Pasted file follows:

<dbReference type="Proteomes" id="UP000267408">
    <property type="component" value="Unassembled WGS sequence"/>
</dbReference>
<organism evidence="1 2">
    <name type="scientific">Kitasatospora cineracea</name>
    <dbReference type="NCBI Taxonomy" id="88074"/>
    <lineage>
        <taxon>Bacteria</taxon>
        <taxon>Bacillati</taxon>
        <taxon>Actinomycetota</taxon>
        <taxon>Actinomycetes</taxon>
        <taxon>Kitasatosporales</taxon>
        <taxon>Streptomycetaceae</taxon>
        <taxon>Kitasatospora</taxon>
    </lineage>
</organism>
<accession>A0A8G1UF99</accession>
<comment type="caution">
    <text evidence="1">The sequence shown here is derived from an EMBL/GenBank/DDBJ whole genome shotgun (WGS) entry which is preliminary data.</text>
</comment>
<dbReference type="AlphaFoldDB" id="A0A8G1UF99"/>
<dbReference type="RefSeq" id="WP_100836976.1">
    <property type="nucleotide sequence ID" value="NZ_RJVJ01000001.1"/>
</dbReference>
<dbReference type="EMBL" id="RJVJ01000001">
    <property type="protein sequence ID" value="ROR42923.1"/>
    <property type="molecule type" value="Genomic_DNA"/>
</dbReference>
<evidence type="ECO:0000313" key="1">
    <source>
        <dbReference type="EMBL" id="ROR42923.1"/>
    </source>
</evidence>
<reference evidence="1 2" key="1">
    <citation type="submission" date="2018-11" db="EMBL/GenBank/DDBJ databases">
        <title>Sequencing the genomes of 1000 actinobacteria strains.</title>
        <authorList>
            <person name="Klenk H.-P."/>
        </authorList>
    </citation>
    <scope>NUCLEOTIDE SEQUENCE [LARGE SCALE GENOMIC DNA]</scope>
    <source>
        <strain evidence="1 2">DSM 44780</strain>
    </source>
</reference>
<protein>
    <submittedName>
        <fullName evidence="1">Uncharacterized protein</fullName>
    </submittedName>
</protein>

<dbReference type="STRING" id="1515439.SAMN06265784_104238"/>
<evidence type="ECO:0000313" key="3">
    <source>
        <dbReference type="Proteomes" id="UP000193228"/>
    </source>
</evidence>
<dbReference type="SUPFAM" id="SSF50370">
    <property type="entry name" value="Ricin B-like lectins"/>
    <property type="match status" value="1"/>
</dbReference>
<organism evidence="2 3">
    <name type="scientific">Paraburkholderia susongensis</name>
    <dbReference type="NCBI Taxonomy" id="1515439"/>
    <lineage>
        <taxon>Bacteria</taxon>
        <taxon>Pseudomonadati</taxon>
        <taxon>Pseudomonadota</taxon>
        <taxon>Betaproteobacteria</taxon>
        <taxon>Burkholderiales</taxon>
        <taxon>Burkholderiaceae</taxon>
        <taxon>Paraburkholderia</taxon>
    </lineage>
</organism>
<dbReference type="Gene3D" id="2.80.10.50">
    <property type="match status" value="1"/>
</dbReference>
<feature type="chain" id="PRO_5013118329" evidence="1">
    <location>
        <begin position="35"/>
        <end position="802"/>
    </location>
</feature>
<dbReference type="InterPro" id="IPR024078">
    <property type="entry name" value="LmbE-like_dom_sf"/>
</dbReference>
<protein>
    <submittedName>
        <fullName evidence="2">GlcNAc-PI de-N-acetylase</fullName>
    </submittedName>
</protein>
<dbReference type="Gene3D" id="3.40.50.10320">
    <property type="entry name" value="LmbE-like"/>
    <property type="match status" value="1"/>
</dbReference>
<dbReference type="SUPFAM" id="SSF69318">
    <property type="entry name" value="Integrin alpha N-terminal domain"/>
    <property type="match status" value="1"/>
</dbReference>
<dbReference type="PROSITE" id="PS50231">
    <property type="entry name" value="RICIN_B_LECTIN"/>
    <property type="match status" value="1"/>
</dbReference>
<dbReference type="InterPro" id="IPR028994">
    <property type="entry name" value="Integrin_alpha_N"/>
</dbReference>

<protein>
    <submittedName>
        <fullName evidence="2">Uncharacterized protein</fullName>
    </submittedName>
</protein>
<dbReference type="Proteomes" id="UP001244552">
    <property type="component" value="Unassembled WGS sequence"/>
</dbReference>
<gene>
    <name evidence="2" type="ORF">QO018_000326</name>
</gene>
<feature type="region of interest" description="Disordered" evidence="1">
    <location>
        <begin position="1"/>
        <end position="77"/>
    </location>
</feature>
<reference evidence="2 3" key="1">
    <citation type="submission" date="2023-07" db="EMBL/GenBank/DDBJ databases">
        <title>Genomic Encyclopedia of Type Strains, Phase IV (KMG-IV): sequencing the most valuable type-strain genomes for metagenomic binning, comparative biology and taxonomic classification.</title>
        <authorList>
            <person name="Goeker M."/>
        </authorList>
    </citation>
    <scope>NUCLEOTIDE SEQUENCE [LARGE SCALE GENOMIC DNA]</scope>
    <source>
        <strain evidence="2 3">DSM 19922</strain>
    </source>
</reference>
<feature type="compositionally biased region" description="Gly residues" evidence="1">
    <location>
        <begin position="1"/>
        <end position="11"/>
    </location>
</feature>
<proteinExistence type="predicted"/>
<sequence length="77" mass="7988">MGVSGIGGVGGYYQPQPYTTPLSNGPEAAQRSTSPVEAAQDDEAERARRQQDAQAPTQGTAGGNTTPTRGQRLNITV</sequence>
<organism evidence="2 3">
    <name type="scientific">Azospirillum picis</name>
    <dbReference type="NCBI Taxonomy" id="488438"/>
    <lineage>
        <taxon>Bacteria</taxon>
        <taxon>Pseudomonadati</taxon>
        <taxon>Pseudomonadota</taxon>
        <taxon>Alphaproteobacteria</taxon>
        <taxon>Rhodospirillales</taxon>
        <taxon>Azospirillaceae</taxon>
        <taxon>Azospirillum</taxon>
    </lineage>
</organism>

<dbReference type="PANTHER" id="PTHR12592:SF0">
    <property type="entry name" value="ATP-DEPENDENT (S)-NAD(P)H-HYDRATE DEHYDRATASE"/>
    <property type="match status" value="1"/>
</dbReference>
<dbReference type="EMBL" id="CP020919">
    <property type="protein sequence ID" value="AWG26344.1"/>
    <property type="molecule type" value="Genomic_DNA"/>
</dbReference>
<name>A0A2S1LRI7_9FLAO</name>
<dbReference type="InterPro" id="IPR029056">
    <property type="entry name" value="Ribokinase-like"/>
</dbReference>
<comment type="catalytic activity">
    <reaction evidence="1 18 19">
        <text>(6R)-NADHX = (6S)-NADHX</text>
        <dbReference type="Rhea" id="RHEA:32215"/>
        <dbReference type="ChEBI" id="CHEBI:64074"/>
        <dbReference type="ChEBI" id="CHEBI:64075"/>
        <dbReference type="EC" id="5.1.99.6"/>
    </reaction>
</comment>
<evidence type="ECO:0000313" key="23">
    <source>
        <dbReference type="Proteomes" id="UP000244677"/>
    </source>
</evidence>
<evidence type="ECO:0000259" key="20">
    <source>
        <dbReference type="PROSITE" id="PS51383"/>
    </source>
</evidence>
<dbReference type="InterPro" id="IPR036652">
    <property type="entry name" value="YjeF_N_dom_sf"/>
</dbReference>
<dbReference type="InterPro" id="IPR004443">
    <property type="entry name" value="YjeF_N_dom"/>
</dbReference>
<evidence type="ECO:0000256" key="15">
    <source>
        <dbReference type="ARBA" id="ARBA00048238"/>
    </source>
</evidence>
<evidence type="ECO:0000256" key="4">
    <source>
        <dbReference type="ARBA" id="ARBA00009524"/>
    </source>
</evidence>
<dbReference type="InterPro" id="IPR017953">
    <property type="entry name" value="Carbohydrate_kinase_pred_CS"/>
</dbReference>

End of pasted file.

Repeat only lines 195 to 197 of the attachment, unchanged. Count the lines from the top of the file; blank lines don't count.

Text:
        <dbReference type="ARBA" id="ARBA00048238"/>
    </source>
</evidence>